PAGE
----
The Conflict

August 1839 in New York along the coast of Long Island, a Spanish ship called La Amistad made landfall and would initiate a heated debate in the United States judicial courts. On board, there were 53 Africans and two Spaniards. The two Spaniards had illegally kidnapped the Africans from West Africa. They first sailed to Cuba, and then sailed north where they would sell the Africans into slavery. The 53 Africans had mutinied and were attempting to have the two Spaniards sail them back home to Cuba. In the meantime, the United States ship, Washington, found La Amistad out at sea amidst this discrepancy. The Americans helped to allow the Spaniards to have control of their vessel once again and detained the 53 Africans in the state of Connecticut.

picture of the ship la amistad
picture of the ship la amistad

The Case


From this conflict the lawsuit. The state of Connecticut arrested the two Spanish traders for enslaving free Africans. The foreign minister of Spain ordered for La Amistad and all of its cargo to be released, and for the slaves to be sent back to Cuba under Spanish authority, where they would be punished. This angered many anti-slavery supporters in America and fortunately, a large group of abolitionists came forth and helped to bring the case to a federal trial court located in New Haven, Connecticut, where they would decide if the Africans should be freed. In 1840, the court declared the slaves "free blacks", due to another unrelated, illegal transport across the Atlantic. This defied the Constitutional law that stated the transport of slaves was unconstitutional and prohibited (the international slave trade had been illegal in the United States since 1808). A year later the case was brought to the Supreme Court, where former President John Quincy Adams fought to win the Africans' their freedom. The Court voted in favor of the Africans. Thirty-five of the slaves were sent back to their homeland of Africa, but unfortunately, the others died either at sea or while awaiting their release before getting a chance for freedom.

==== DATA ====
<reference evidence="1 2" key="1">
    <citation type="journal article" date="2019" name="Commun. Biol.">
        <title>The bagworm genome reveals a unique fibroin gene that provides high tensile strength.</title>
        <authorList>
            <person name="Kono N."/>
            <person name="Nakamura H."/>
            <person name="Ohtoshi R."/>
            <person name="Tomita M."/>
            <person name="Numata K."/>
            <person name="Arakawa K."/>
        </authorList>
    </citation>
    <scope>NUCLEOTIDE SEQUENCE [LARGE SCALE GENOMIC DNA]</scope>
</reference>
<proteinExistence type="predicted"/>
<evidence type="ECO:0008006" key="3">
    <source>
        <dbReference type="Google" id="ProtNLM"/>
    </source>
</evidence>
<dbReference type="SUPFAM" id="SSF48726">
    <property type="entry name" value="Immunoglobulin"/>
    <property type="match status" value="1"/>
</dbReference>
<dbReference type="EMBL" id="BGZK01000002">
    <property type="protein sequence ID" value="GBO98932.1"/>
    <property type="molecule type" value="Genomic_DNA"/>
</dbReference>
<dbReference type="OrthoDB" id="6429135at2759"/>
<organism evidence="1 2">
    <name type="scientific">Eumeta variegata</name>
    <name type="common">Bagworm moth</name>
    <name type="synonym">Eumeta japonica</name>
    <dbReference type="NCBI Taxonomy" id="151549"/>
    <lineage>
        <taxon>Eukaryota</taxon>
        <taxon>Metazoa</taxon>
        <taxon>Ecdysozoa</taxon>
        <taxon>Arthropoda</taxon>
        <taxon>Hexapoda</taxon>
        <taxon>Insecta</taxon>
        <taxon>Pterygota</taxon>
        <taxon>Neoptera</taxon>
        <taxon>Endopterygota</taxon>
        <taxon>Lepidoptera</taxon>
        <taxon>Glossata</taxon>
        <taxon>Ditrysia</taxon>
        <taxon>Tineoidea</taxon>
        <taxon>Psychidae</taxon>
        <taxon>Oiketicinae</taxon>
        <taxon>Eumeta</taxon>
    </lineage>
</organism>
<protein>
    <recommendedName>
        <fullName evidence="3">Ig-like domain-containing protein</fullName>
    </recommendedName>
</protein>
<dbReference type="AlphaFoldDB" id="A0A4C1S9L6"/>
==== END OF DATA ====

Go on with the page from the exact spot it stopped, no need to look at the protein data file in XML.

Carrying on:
The Amistad Case not only influenced more anti-slavery and abolitionist groups to step forward and take action, it also led abolitionists to create "personal liberty laws" (after the Court case Prigg v. Pennsylvania in 1842). These "laws" prohibited any and all state officials in attempting to capture and/or return runaway slaves. The abolitionist groups tried greatly to end slavery in the U.S. but were unsuccessful due to the limitations of the groups themselves, as well as the power of Congress in individual states.






external image amistad.gif
Also, if anyone is interested in learning more about the Amistad Case, there is an Oscar-nominated movie available titled Amistad directed by Steven Spielberg, starring Morgan Freeman and Matthew McConaughey.

Movie info:
http://www.imdb.com/title/tt0118607/plotsummary